And so there it is, evidence of my designerly bias. Perhaps not surprisingly, in practice, much like other designers, I am employing “instrumental judgment” both by way of appropriateness and individual preference (Lachheb & Boling).


Lachheb, A., & Boling, E. (2018). Design tools in practice: instructional designers report which tools they use and why. Journal of Computing in Higher Education, 30(1), 34-54.

Thinking about design models

While having a beginners mindset may be a condition for innovation, as a novice designer, it is indeed overwhelming to discover the vast number of design models that are in play in corporate and educational settings (Dousay, 2017; Roth, 2013). It also gives me pause that some of my more creative instructional efforts, while intending to be “memorable”, need to be better grounded in learning theory and design frameworks (Veletsianos, 2011). I suppose I know that already though, which is why I’m in this class. Still, I appreciate Dousay’s reassurance that “so long as a designer can align components of an instruction problem with the priorities of a particular model, they will likely be met with success through the systematic process” (p. 7). 

As Dousay (2017) further emphasizes, each “instructional design project is unique” and ideally requires a customized “process to meet the needs of our instructional context and of our learners, stakeholders, resources, and modes of delivery” (p. 1). Considerations include financial and time constraints, as well as dependence on existing institutional learning management systems and a reliance on IT departments for support with various technologies (Dolasinski, 2020; Dron, 2014). Accessibility and Universal Design for Learning principles are also increasingly prioritized. This is certainly true of academic libraries, where I am situated.

With all this in mind, I find it helpful to look at how instructional design occurs in my own library context. This includes the creation and revision of instructional content for both synchronous and asynchronous delivery (on-campus, blended, and online). More specifically (though my role is perhaps somewhat anomalous relative to other academic libraries), I co-create digital learning objects: short explainer videos, library guides, quizzes and other web-based content.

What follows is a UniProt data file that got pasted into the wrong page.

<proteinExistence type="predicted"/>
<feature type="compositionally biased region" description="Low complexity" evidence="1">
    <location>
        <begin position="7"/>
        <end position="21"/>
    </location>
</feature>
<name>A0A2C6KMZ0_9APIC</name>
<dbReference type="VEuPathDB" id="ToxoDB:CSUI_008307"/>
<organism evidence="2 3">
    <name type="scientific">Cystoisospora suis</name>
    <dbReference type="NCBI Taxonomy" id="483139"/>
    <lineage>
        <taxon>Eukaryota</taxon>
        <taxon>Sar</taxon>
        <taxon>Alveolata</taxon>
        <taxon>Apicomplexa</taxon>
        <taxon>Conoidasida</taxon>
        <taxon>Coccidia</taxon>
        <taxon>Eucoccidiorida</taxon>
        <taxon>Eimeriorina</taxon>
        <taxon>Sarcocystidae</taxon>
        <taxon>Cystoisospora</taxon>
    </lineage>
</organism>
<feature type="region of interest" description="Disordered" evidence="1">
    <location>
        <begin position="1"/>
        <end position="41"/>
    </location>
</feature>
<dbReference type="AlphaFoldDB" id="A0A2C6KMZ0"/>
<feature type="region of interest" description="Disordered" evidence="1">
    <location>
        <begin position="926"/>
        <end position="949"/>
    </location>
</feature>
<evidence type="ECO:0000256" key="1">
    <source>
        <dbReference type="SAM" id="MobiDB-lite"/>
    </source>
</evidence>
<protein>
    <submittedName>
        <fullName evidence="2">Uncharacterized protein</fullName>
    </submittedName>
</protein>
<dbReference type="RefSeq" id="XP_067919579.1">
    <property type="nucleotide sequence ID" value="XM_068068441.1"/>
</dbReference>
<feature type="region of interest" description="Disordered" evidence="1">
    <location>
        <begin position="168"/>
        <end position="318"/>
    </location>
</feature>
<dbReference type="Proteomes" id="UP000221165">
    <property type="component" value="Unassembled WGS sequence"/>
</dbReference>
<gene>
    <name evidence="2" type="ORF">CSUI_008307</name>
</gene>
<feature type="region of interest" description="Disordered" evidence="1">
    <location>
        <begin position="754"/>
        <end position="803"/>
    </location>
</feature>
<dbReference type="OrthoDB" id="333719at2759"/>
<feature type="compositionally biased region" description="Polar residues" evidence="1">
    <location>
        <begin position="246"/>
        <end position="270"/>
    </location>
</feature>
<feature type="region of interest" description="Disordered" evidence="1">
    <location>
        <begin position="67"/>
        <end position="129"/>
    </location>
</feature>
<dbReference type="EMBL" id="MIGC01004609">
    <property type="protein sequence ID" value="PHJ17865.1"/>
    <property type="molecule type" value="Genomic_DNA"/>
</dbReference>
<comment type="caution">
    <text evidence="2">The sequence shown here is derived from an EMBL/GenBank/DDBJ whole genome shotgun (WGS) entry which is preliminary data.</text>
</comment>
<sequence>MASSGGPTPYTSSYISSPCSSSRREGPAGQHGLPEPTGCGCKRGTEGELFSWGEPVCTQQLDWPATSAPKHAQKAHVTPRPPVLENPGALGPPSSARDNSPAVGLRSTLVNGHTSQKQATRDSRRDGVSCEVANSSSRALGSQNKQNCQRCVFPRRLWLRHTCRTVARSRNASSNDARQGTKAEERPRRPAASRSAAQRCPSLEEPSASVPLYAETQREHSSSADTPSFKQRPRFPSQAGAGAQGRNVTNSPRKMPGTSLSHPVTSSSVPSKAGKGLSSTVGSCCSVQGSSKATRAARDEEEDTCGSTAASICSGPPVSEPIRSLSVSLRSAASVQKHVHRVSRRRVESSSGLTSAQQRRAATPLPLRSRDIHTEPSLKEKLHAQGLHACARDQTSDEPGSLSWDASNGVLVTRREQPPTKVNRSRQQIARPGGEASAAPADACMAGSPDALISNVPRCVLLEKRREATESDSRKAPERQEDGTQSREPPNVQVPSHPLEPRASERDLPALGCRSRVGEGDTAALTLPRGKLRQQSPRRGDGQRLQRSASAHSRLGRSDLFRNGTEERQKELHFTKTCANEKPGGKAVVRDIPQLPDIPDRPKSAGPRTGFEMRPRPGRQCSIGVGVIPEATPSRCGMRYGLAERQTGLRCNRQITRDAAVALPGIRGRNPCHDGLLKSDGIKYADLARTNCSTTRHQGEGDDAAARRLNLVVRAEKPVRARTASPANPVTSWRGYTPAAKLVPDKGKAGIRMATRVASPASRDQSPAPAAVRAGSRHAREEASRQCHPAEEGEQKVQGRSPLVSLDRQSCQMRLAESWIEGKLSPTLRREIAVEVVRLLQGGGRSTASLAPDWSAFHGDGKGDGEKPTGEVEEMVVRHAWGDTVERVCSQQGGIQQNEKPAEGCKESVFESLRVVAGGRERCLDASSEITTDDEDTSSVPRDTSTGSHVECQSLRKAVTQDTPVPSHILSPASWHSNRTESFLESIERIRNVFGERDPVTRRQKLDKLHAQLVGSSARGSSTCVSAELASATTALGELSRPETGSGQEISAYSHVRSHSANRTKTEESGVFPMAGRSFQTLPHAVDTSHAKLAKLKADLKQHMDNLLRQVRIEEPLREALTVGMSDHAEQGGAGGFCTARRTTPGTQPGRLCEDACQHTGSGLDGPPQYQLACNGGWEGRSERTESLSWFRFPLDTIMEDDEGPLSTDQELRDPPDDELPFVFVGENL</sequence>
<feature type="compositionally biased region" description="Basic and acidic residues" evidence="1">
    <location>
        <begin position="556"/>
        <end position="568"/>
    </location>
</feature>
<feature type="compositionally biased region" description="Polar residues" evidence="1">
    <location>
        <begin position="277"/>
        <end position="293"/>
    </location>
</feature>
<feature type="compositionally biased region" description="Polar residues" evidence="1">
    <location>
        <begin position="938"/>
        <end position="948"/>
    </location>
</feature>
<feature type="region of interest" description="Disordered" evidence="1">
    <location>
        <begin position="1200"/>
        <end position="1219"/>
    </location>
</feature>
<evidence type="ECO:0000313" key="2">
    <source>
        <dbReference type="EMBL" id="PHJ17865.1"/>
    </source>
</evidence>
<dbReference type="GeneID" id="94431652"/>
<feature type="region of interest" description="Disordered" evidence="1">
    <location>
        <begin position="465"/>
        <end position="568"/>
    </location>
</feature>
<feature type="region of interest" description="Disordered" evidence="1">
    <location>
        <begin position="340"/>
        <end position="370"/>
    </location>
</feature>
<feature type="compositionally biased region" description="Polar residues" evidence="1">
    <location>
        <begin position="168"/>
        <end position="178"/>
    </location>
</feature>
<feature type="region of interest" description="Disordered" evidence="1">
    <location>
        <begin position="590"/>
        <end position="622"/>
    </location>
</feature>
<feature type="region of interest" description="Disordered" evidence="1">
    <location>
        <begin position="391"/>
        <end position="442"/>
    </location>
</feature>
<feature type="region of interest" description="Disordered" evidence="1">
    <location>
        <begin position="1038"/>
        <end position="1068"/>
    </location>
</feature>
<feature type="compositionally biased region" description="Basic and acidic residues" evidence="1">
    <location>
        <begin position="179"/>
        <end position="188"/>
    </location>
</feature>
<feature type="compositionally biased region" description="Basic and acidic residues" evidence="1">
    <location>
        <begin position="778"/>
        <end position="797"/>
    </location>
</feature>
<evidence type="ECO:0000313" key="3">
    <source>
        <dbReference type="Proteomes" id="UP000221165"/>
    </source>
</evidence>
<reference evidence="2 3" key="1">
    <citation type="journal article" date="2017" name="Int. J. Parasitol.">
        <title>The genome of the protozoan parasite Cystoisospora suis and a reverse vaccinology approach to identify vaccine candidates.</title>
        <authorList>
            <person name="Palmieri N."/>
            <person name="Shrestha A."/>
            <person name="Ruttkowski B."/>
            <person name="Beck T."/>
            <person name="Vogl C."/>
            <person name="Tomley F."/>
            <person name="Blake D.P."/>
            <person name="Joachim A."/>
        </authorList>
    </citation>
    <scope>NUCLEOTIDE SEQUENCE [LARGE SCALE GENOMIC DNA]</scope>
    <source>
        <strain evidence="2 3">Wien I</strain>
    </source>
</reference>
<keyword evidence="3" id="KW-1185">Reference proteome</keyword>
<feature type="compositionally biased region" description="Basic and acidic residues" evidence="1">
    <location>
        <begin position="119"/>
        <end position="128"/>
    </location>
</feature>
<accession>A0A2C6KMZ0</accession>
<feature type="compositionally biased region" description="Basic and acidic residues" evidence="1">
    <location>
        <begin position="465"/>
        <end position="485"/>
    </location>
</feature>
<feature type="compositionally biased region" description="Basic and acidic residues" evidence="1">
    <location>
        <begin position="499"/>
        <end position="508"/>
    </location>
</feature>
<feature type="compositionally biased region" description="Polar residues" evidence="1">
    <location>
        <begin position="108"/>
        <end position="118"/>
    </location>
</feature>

I also collaborate on the instructional delivery of library services, but I am not a librarian, nor am I a subject expert in information literacy. Much like instructional designers, my role is mainly advisory, without much decision-making power (Giacumo & Breman, 2020). And yet I do have freedom to use open tools (like H5P and Scrumblr) or free versions of proprietary tools (such as Anchor, Powtoons, Canva, and Screencast-O-matic), so opportunities for innovation exist. In hindsight, some of my design decisions have been too focused on the utilization of available technologies, whether free or enterprise, at the expense of other concerns like accessibility, and the lack of assessment or evaluation methods.

What intrigues me (coming back to Dousay’s point), is whether the design of digital learning objects might be supported by the principles and four phases of a microlearning model as outlined by Dolasinksi:

Phase 1: Identify Needs and Develop Learning Objectives

Phase 2: Development, Design, and Delivery of Learning Concept and Content

Phase 3: Participating, Practice, and Demonstration

Phase 4: Evaluate Learning Content

In my “design” work for example, each digital learning object (DLO) is created purposefully in response to a specific need. Our library FAQ search query tool, and other data analytics illustrate user behaviour and knowledge gaps, and align with ‘phase one’.